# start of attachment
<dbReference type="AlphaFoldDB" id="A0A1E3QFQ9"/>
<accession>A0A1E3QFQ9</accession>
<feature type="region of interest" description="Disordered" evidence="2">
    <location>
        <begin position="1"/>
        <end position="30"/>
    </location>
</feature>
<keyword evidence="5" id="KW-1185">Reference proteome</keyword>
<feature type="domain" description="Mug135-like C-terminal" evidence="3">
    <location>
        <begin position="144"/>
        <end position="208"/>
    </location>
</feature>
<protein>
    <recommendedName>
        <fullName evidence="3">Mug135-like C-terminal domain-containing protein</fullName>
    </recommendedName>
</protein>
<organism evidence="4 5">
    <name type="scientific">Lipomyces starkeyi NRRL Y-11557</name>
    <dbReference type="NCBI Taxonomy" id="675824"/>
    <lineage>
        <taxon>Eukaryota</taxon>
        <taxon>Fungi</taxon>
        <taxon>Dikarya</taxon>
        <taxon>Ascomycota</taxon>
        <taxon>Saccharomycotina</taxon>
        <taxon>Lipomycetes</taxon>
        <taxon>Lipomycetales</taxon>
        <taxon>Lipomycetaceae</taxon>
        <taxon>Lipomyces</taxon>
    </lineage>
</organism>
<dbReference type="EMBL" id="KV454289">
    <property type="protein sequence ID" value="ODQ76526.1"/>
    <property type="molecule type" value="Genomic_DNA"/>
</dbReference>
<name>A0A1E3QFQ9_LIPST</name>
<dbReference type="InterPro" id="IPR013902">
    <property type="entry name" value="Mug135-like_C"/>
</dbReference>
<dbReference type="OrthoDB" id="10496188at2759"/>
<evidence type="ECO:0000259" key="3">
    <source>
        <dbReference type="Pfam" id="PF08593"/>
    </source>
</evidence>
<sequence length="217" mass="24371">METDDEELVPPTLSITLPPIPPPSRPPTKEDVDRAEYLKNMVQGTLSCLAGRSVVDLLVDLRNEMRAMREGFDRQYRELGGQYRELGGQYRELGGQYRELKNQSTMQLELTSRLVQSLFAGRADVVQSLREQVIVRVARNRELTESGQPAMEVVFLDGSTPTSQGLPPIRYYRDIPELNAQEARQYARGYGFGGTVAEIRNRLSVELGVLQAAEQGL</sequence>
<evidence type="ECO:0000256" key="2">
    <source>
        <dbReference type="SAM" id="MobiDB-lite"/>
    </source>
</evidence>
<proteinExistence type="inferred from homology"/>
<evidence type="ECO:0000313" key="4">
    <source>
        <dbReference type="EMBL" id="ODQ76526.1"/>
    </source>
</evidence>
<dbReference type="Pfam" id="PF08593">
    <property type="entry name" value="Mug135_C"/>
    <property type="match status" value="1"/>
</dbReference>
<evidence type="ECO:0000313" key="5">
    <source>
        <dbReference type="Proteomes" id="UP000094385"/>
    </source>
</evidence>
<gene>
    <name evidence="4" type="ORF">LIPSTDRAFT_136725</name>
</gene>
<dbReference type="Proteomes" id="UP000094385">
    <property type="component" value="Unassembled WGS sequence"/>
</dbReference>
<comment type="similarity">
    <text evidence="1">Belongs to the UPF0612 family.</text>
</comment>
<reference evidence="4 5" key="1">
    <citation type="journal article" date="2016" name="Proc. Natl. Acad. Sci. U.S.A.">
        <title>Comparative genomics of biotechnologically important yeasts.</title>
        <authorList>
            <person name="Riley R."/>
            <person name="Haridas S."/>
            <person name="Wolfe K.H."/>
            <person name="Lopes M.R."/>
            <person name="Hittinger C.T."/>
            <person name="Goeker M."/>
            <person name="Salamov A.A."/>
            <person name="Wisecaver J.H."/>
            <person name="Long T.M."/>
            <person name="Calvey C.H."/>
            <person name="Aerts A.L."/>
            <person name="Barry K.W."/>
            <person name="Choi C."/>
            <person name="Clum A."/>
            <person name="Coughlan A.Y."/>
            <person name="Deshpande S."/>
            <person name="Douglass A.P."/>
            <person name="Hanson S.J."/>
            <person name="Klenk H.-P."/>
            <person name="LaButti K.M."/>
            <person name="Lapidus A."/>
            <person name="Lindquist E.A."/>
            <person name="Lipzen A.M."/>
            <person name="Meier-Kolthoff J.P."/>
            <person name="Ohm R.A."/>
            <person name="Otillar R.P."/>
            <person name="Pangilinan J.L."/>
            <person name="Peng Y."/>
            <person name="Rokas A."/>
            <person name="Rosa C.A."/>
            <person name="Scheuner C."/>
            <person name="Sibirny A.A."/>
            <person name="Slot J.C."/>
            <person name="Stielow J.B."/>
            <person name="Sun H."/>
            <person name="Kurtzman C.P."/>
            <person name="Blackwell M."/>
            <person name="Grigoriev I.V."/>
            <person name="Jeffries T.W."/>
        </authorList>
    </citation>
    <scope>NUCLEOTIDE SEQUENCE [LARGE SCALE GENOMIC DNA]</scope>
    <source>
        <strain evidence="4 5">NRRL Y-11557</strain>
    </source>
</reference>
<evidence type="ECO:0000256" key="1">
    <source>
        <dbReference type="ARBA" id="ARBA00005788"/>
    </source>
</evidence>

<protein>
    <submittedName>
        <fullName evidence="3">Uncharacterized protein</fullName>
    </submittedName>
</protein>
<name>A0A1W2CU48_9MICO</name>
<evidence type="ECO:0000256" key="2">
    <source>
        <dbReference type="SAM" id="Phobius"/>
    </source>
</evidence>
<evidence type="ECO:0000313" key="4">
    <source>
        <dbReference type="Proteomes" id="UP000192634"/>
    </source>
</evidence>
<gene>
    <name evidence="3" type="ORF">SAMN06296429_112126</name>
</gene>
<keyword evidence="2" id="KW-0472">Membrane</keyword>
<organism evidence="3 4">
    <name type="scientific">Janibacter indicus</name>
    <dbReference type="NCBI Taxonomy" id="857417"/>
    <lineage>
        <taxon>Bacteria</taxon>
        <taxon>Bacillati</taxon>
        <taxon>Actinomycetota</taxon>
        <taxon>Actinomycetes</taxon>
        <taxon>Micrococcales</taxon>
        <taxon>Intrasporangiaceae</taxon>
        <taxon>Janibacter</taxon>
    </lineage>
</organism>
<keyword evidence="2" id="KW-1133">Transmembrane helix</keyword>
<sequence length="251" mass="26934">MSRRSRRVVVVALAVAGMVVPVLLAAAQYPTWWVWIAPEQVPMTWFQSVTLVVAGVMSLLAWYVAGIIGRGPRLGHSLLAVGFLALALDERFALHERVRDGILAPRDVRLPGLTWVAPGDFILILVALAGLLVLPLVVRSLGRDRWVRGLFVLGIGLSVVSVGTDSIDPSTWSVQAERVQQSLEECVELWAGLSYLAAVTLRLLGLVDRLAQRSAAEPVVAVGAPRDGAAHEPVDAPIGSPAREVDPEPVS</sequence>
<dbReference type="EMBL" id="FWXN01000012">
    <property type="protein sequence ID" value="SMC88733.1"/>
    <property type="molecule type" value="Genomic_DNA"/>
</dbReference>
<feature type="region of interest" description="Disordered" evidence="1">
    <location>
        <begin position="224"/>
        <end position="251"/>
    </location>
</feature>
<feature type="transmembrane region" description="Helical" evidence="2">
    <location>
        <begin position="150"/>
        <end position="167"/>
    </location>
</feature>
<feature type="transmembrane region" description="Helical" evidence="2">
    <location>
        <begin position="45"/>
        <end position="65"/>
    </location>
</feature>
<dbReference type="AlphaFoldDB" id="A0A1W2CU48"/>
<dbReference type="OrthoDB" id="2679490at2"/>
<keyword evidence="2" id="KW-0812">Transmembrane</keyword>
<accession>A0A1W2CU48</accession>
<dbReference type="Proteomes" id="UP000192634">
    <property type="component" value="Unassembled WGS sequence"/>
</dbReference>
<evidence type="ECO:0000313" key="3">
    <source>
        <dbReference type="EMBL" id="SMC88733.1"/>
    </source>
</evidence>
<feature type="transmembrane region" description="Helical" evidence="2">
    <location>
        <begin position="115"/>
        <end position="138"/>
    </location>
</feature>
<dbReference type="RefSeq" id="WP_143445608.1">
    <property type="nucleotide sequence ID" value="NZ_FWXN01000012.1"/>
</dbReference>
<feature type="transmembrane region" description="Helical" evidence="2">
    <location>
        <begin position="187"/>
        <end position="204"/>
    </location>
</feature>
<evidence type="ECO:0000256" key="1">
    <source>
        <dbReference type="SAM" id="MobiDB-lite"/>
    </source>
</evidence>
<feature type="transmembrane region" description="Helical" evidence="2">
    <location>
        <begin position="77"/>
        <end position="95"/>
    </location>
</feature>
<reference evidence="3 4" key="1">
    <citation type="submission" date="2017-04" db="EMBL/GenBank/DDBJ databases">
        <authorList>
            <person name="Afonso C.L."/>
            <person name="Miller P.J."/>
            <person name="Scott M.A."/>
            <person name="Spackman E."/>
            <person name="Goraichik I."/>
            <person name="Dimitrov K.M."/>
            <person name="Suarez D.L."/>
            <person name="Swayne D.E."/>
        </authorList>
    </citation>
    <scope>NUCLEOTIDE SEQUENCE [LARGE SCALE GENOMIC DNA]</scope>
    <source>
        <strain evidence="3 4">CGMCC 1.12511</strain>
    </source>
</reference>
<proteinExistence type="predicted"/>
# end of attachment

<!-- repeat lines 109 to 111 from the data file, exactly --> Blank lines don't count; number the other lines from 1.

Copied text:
            <person name="Otillar R.P."/>
            <person name="Pangilinan J.L."/>
            <person name="Peng Y."/>